The network of saline lakes in the western United States plays an instrumental role in sustaining birds in the Pacific Flyway. The most important shorebird sites in the entire Pacific Flyway and Intermountain West occur in association with saline lake ecosystems. In fact, one of the most important sites for shorebirds in North America, Great Salt Lake, has been identified as a site of Hemispheric Importance, supporting at least 500,000 shorebirds annually, as determined by the Western Hemisphere Shorebird Reserve Network (WHSRN). Additionally, several other saline lakes are included in the Intermountain West Joint Venture 18 Key Shorebird Sites based on shorebird abundance and WHSRN criteria.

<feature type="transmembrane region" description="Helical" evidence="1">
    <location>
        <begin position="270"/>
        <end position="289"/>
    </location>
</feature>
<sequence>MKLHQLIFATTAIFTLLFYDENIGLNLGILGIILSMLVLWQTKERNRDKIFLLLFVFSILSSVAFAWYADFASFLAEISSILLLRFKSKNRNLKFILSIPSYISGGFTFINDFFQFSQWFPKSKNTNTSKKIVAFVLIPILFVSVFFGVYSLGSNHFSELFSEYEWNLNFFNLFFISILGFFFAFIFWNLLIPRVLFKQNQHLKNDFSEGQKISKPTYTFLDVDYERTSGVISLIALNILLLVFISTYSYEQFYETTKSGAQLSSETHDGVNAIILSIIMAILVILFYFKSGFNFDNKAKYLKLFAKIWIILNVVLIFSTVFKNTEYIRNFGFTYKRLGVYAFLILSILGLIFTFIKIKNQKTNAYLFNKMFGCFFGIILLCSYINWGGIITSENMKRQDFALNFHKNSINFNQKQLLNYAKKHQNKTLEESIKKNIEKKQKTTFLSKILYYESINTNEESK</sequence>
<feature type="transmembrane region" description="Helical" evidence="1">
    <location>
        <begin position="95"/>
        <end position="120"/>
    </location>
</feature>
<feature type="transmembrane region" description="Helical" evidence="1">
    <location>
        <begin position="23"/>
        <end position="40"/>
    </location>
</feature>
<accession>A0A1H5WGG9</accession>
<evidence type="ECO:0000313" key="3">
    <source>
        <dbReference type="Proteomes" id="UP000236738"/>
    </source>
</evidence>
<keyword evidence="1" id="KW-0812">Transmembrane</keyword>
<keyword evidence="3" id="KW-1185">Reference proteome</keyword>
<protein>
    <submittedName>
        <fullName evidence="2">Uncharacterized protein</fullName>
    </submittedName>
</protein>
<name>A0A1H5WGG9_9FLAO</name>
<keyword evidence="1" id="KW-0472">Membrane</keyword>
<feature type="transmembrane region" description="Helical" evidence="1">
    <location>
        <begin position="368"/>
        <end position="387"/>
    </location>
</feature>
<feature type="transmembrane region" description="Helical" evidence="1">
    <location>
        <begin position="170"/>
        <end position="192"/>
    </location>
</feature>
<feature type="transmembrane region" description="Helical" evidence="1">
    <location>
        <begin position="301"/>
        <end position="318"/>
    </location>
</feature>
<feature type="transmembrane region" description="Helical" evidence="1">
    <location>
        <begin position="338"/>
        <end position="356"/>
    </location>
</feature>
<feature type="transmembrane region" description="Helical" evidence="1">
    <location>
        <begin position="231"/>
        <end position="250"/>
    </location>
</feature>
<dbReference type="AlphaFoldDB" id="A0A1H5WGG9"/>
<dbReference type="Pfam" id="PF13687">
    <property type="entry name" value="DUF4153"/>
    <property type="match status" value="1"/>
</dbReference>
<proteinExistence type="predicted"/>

Some birds are uniquely adapted to use hypersaline resources. Over 50% of the global population of Wilson’s Phalaropes stage at three of the most prominent saline lakes in the Intermountain West: Great Salt Lake, Lake Abert, and Mono Lake. These phalaropes need to fuel up before the long flights to their wintering grounds on high-elevation lakes in the Andes, as well as in the Patagonian lowlands and Tierra del Fuego. Many of the key sites along the way are saline lakes. The Eared Grebe also uses saline lakes as major stepping-stones to wintering areas in the southwestern United States and Mexico. Indeed, over half of the continental population of Eared Grebes can be found at Great Salt Lake during the fall migration. While staging in the fall, both the grebe and phalarope double their weight by eating halophile invertebrates in preparation for the long migrations.